We’ve discussed this on numerous occasions, but we continue to find the balanced business mix in the new power sector to be attractive. Both NRG and VST are built to withstand the cyclical nature of power markets, as retail provides a natural hedge to wholesale power. In the table below we put numbers around how much retail contributes from an EBITDA and load perspective by company, then talk valuation.
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We are reiterating our Overweight rating on the IPP sector, as we continue to see attractive value at both VST and NRG – relative to our sector coverage and the broader market. We’ve refreshed our screen in the table below – searching across the S&P 1500 for stocks that exhibit strong free cash flow generation supported by a solid balance sheet – setting parameters at Free Cash Flow yield > 15%, Net Debt / EBITDA < 3x, and EV/EBITDA under 8x. Only 15 companies (1%) in the S&P 1500 fit.
We hosted a fireside chat with PSEG CEO Ralph Izzo last week, who came across as upbeat on the utility growth prospects, cautiously confident in ZECs approval, and generally satisfied with the company’s strategic fit. We continue to see long-term fundamental value in the stock, as utility earnings become a bigger overall percentage and power uncertainties resolve. The full replay can be listened to here. A summary of the most important talking points is below. While a more detailed review of the call is on page 4.
Wolfe Research's Senior Utilities analyst, Steve Fleishman, hosted a Fireside Chat with Fireside Chats with Ralph Izzo - Chairman of the Board, President & CEO of PSEG.
We came out of earnings season seeing little conviction, from both companies and investors alike, as to when and how FERC will ultimately rule on the PJM auction’s treatment of subsidized units. Prior communications had been that a decision was required by March-end in order to keep the August date for the auction as scheduled. March 17 is the first date a capacity resource intending to offer into the auction must certify whether it is subsidized – for now PJM is suggesting a parallel path – operating under the assumption that both the old auction format and PJM’s proposal are possible, particularly as it relates to a MOPR. Of course, FERC could ultimately decide on neither option. We continue to view PJM structural changes as important, but less of a gamechanger given the diversification of the power companies – Integrateds with growing utilities business and IPPs with significant ERCOT exposure.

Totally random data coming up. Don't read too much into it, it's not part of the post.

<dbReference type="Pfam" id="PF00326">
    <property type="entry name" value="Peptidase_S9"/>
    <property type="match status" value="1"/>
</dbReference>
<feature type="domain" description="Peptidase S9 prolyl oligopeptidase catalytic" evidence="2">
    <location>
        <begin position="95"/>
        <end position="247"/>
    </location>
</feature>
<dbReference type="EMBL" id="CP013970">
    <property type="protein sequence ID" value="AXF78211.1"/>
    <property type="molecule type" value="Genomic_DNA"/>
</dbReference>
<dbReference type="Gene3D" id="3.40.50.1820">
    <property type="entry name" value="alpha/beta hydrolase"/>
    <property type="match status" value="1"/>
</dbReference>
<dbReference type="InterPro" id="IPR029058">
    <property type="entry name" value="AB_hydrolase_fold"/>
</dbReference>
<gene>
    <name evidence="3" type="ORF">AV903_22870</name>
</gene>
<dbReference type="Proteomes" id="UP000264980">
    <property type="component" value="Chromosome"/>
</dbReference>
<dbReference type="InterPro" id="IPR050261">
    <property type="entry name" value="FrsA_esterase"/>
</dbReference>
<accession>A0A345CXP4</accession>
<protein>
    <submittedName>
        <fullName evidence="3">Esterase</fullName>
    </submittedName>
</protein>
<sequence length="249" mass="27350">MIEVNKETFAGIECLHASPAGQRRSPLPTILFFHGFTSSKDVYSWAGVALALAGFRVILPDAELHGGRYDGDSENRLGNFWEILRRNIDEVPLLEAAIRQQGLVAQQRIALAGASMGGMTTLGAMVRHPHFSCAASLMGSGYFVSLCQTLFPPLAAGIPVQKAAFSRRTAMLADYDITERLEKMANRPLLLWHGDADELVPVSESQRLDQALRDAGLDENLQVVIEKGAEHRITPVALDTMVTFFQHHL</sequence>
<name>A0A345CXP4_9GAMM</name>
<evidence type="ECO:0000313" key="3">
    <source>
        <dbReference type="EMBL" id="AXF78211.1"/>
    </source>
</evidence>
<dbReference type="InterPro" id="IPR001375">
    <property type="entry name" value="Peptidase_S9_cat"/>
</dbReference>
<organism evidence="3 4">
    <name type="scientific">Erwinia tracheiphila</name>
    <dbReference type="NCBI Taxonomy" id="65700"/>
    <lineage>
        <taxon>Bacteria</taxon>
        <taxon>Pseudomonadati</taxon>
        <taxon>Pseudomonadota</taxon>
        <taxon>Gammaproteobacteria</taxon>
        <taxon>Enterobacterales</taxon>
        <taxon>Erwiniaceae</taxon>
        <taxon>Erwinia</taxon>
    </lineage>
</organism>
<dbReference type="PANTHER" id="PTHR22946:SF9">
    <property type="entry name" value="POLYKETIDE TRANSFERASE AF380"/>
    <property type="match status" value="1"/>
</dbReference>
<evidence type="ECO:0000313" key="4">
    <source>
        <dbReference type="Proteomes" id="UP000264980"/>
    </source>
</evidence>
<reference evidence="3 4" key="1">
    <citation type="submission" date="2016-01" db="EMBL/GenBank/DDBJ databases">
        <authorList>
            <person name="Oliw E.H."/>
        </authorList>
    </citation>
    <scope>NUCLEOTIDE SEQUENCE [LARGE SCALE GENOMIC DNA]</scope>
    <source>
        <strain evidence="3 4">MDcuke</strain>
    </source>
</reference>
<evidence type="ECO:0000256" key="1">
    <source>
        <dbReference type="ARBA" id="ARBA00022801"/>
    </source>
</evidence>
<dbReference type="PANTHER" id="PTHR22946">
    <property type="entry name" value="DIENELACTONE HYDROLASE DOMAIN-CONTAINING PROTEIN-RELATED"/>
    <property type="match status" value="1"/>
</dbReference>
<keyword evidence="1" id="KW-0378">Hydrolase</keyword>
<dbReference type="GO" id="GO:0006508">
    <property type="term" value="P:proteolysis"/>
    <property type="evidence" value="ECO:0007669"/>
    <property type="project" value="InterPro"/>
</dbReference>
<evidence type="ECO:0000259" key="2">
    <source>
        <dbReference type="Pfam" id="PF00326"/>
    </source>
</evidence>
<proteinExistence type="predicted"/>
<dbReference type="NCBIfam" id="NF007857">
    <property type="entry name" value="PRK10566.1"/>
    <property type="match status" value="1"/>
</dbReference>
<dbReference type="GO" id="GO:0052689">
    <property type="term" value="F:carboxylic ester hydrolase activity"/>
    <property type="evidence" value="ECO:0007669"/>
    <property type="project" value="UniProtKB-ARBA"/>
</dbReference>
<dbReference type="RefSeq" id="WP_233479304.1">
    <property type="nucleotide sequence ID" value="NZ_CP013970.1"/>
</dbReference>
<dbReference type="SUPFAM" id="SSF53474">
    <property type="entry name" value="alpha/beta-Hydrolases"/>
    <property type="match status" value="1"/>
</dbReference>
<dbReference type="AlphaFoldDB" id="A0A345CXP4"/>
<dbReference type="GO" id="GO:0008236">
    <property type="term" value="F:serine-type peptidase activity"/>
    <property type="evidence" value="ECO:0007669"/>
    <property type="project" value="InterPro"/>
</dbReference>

Several companies rebased their growth rates that effectively lowered long-term numbers - AGR, EVRG, CNP, DUK and NI. While these were all for different reasons, we see more strain in utilities to keep growing 5% or more. We also saw several companies talk to slower dividend growth for the first time in several years – DUK, PPL, EIX, NI, and D. Mega project risks and event risks seem to be spreading in the sector. Risk-averse investors tell us they are seeing their investable universe shrink as they try to avoid project risk, big equity needs, poor management, higher-risk businesses, and of course, CA. The problem is the “clean” companies keep trading at higher and higher multiples which in and of itself becomes a risk.
PEG issued 2019 guidance at $3.15-3.35 today – beating consensus after many investors expressed concern that power earnings would be weak. Even better was 74% of expected earnings next year are projected to come from regulated businesses. PSE&G is one of the highest quality utilities in the sector – targeting 7-9% rate base growth through 2023 with five years of regulatory certainty. As PSE&G becomes a bigger percentage of total EPS, the stock should continue re-rating and power concerns will abate. The stock outperformed by 210bps on the strong update. Remain Outperform.
As we head into the last week of earnings, PEG, VST, and NRG are all set to report. VST and NRG will report on Thursday where we anticipate continued focus on shareholder-friendly capital allocation and bullishness into another tight Texas summer. Guidance ranges look to be mostly on track. PEG will kick things off on Wednesday, where 2019 guidance may disappoint on headwinds at Power, but we maintain a constructive view of the company’s long-term value proposition.
ETR’s 2019 guidance, which now only reflects its utility net parent (UPO) segment, is $5.10-5.50, twenty cents higher than its previous $4.90-5.30 guidance, as ETR moved to an effective tax rate (22.5%) from a statutory rate (25.5%). For 2020-21, the tax assumption change raised ETR’s outlook by $0.10 from its previous UPO EPS outlook. Other drivers appear largely unchanged from the outlook provided last fall. We are raising our estimates on the tax assumption change in line with ETR’s outlook (see table). ETR beat the UTY by 80bp but trails it by 60bp YTD. The stock is among the most popular names under our coverage on the long-side. We like ETR’s move to a fully regulated utility, which should be complete by YE22.
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